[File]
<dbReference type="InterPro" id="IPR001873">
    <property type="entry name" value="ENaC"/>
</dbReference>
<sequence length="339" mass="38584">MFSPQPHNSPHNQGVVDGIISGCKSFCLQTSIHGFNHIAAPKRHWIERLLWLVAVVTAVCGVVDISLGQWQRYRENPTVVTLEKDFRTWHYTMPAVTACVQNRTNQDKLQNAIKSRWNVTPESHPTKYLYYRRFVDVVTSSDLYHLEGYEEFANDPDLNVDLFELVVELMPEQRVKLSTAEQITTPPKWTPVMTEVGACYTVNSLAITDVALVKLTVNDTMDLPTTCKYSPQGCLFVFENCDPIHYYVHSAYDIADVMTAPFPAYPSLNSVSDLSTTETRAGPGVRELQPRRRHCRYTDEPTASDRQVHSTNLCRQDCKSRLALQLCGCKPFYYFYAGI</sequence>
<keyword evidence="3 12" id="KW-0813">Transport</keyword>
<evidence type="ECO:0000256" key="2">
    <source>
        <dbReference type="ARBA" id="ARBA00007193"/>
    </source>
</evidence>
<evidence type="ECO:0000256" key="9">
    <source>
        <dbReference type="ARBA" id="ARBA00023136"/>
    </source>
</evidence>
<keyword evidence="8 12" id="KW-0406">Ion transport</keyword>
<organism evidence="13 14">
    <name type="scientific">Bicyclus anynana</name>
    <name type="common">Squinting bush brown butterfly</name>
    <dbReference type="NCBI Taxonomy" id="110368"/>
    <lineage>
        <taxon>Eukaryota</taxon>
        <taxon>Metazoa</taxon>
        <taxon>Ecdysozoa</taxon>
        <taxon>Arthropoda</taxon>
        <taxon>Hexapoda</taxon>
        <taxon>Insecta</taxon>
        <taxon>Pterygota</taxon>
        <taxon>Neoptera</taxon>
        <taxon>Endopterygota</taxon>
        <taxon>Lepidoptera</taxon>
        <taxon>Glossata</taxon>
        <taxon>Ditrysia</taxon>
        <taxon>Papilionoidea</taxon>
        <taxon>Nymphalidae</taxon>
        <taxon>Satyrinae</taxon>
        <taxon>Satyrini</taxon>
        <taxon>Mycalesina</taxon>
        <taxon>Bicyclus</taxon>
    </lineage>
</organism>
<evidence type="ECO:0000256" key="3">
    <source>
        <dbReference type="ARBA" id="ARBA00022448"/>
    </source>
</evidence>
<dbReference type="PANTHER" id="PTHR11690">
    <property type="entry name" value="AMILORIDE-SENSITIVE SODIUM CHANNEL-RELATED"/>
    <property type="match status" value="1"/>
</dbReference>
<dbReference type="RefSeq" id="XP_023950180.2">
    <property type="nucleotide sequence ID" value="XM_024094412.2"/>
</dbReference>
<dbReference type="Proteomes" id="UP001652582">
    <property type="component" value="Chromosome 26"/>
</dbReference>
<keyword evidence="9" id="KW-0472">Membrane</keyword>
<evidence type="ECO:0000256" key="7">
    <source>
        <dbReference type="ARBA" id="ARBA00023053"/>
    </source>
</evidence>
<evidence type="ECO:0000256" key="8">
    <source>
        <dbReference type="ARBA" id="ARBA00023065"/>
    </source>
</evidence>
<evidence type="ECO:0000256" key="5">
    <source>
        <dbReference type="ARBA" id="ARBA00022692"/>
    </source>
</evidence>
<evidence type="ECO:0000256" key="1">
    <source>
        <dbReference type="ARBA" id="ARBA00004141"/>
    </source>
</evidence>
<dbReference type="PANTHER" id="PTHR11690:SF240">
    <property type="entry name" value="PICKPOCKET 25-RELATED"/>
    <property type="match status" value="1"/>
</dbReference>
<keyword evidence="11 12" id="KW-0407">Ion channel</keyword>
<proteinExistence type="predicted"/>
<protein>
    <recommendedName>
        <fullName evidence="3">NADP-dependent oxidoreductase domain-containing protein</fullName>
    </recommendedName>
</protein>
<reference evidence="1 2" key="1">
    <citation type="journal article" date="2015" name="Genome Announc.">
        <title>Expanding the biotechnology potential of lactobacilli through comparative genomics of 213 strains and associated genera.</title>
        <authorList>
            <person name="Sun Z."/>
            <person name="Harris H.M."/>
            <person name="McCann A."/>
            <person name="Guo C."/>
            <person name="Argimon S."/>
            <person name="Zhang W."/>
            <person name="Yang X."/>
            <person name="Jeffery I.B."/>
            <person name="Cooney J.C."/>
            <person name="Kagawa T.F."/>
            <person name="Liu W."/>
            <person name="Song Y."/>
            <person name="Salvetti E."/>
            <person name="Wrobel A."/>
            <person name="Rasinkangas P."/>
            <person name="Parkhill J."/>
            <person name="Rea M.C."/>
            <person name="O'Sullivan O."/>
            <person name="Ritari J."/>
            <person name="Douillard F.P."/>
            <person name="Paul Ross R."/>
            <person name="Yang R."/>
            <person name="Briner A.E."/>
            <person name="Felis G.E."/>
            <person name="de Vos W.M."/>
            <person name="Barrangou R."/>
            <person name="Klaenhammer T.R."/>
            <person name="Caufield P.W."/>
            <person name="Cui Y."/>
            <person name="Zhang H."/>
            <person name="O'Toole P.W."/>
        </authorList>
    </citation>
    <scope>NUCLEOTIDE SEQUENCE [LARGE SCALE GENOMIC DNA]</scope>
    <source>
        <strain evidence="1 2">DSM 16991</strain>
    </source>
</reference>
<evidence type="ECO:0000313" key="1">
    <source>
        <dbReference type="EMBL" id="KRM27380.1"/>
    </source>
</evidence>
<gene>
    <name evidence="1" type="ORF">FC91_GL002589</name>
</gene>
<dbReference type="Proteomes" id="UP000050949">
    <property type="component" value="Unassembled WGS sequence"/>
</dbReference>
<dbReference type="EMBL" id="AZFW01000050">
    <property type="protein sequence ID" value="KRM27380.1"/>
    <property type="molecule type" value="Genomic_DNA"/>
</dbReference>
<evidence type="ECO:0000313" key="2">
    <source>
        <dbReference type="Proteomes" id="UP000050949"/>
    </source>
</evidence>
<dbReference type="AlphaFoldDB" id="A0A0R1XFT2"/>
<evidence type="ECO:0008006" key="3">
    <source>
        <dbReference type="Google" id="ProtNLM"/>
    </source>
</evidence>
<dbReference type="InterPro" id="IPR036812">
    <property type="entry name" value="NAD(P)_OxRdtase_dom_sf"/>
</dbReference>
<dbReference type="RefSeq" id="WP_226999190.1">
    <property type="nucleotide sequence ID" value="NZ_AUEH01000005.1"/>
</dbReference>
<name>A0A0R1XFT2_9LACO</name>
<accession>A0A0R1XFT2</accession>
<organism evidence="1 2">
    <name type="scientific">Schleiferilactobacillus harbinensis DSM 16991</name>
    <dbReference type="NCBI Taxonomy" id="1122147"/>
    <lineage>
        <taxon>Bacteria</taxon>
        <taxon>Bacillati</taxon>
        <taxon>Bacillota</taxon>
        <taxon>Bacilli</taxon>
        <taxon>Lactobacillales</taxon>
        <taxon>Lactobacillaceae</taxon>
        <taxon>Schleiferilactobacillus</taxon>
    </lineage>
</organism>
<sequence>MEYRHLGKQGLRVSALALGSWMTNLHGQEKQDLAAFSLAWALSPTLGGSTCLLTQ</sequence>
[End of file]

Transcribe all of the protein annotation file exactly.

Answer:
<dbReference type="InterPro" id="IPR001873">
    <property type="entry name" value="ENaC"/>
</dbReference>
<sequence length="339" mass="38584">MFSPQPHNSPHNQGVVDGIISGCKSFCLQTSIHGFNHIAAPKRHWIERLLWLVAVVTAVCGVVDISLGQWQRYRENPTVVTLEKDFRTWHYTMPAVTACVQNRTNQDKLQNAIKSRWNVTPESHPTKYLYYRRFVDVVTSSDLYHLEGYEEFANDPDLNVDLFELVVELMPEQRVKLSTAEQITTPPKWTPVMTEVGACYTVNSLAITDVALVKLTVNDTMDLPTTCKYSPQGCLFVFENCDPIHYYVHSAYDIADVMTAPFPAYPSLNSVSDLSTTETRAGPGVRELQPRRRHCRYTDEPTASDRQVHSTNLCRQDCKSRLALQLCGCKPFYYFYAGI</sequence>
<keyword evidence="3 12" id="KW-0813">Transport</keyword>
<evidence type="ECO:0000256" key="2">
    <source>
        <dbReference type="ARBA" id="ARBA00007193"/>
    </source>
</evidence>
<evidence type="ECO:0000256" key="9">
    <source>
        <dbReference type="ARBA" id="ARBA00023136"/>
    </source>
</evidence>
<keyword evidence="8 12" id="KW-0406">Ion transport</keyword>
<organism evidence="13 14">
    <name type="scientific">Bicyclus anynana</name>
    <name type="common">Squinting bush brown butterfly</name>
    <dbReference type="NCBI Taxonomy" id="110368"/>
    <lineage>
        <taxon>Eukaryota</taxon>
        <taxon>Metazoa</taxon>
        <taxon>Ecdysozoa</taxon>
        <taxon>Arthropoda</taxon>
        <taxon>Hexapoda</taxon>
        <taxon>Insecta</taxon>
        <taxon>Pterygota</taxon>
        <taxon>Neoptera</taxon>
        <taxon>Endopterygota</taxon>
        <taxon>Lepidoptera</taxon>
        <taxon>Glossata</taxon>
        <taxon>Ditrysia</taxon>
        <taxon>Papilionoidea</taxon>
        <taxon>Nymphalidae</taxon>
        <taxon>Satyrinae</taxon>
        <taxon>Satyrini</taxon>
        <taxon>Mycalesina</taxon>
        <taxon>Bicyclus</taxon>
    </lineage>
</organism>
<evidence type="ECO:0000256" key="3">
    <source>
        <dbReference type="ARBA" id="ARBA00022448"/>
    </source>
</evidence>
<dbReference type="PANTHER" id="PTHR11690">
    <property type="entry name" value="AMILORIDE-SENSITIVE SODIUM CHANNEL-RELATED"/>
    <property type="match status" value="1"/>
</dbReference>
<dbReference type="RefSeq" id="XP_023950180.2">
    <property type="nucleotide sequence ID" value="XM_024094412.2"/>
</dbReference>
<dbReference type="Proteomes" id="UP001652582">
    <property type="component" value="Chromosome 26"/>
</dbReference>
<keyword evidence="9" id="KW-0472">Membrane</keyword>
<evidence type="ECO:0000256" key="7">
    <source>
        <dbReference type="ARBA" id="ARBA00023053"/>
    </source>
</evidence>
<evidence type="ECO:0000256" key="8">
    <source>
        <dbReference type="ARBA" id="ARBA00023065"/>
    </source>
</evidence>
<evidence type="ECO:0000256" key="5">
    <source>
        <dbReference type="ARBA" id="ARBA00022692"/>
    </source>
</evidence>
<evidence type="ECO:0000256" key="1">
    <source>
        <dbReference type="ARBA" id="ARBA00004141"/>
    </source>
</evidence>
<dbReference type="PANTHER" id="PTHR11690:SF240">
    <property type="entry name" value="PICKPOCKET 25-RELATED"/>
    <property type="match status" value="1"/>
</dbReference>
<keyword evidence="11 12" id="KW-0407">Ion channel</keyword>
<proteinExistence type="predicted"/>
<protein>
    <recommendedName>
        <fullName evidence="3">NADP-dependent oxidoreductase domain-containing protein</fullName>
    </recommendedName>
</protein>
<reference evidence="1 2" key="1">
    <citation type="journal article" date="2015" name="Genome Announc.">
        <title>Expanding the biotechnology potential of lactobacilli through comparative genomics of 213 strains and associated genera.</title>
        <authorList>
            <person name="Sun Z."/>
            <person name="Harris H.M."/>
            <person name="McCann A."/>
            <person name="Guo C."/>
            <person name="Argimon S."/>
            <person name="Zhang W."/>
            <person name="Yang X."/>
            <person name="Jeffery I.B."/>
            <person name="Cooney J.C."/>
            <person name="Kagawa T.F."/>
            <person name="Liu W."/>
            <person name="Song Y."/>
            <person name="Salvetti E."/>
            <person name="Wrobel A."/>
            <person name="Rasinkangas P."/>
            <person name="Parkhill J."/>
            <person name="Rea M.C."/>
            <person name="O'Sullivan O."/>
            <person name="Ritari J."/>
            <person name="Douillard F.P."/>
            <person name="Paul Ross R."/>
            <person name="Yang R."/>
            <person name="Briner A.E."/>
            <person name="Felis G.E."/>
            <person name="de Vos W.M."/>
            <person name="Barrangou R."/>
            <person name="Klaenhammer T.R."/>
            <person name="Caufield P.W."/>
            <person name="Cui Y."/>
            <person name="Zhang H."/>
            <person name="O'Toole P.W."/>
        </authorList>
    </citation>
    <scope>NUCLEOTIDE SEQUENCE [LARGE SCALE GENOMIC DNA]</scope>
    <source>
        <strain evidence="1 2">DSM 16991</strain>
    </source>
</reference>
<evidence type="ECO:0000313" key="1">
    <source>
        <dbReference type="EMBL" id="KRM27380.1"/>
    </source>
</evidence>
<gene>
    <name evidence="1" type="ORF">FC91_GL002589</name>
</gene>
<dbReference type="Proteomes" id="UP000050949">
    <property type="component" value="Unassembled WGS sequence"/>
</dbReference>
<dbReference type="EMBL" id="AZFW01000050">
    <property type="protein sequence ID" value="KRM27380.1"/>
    <property type="molecule type" value="Genomic_DNA"/>
</dbReference>
<evidence type="ECO:0000313" key="2">
    <source>
        <dbReference type="Proteomes" id="UP000050949"/>
    </source>
</evidence>
<dbReference type="AlphaFoldDB" id="A0A0R1XFT2"/>
<evidence type="ECO:0008006" key="3">
    <source>
        <dbReference type="Google" id="ProtNLM"/>
    </source>
</evidence>
<dbReference type="InterPro" id="IPR036812">
    <property type="entry name" value="NAD(P)_OxRdtase_dom_sf"/>
</dbReference>
<dbReference type="RefSeq" id="WP_226999190.1">
    <property type="nucleotide sequence ID" value="NZ_AUEH01000005.1"/>
</dbReference>
<name>A0A0R1XFT2_9LACO</name>
<accession>A0A0R1XFT2</accession>
<organism evidence="1 2">
    <name type="scientific">Schleiferilactobacillus harbinensis DSM 16991</name>
    <dbReference type="NCBI Taxonomy" id="1122147"/>
    <lineage>
        <taxon>Bacteria</taxon>
        <taxon>Bacillati</taxon>
        <taxon>Bacillota</taxon>
        <taxon>Bacilli</taxon>
        <taxon>Lactobacillales</taxon>
        <taxon>Lactobacillaceae</taxon>
        <taxon>Schleiferilactobacillus</taxon>
    </lineage>
</organism>
<sequence>MEYRHLGKQGLRVSALALGSWMTNLHGQEKQDLAAFSLAWALSPTLGGSTCLLTQ</sequence>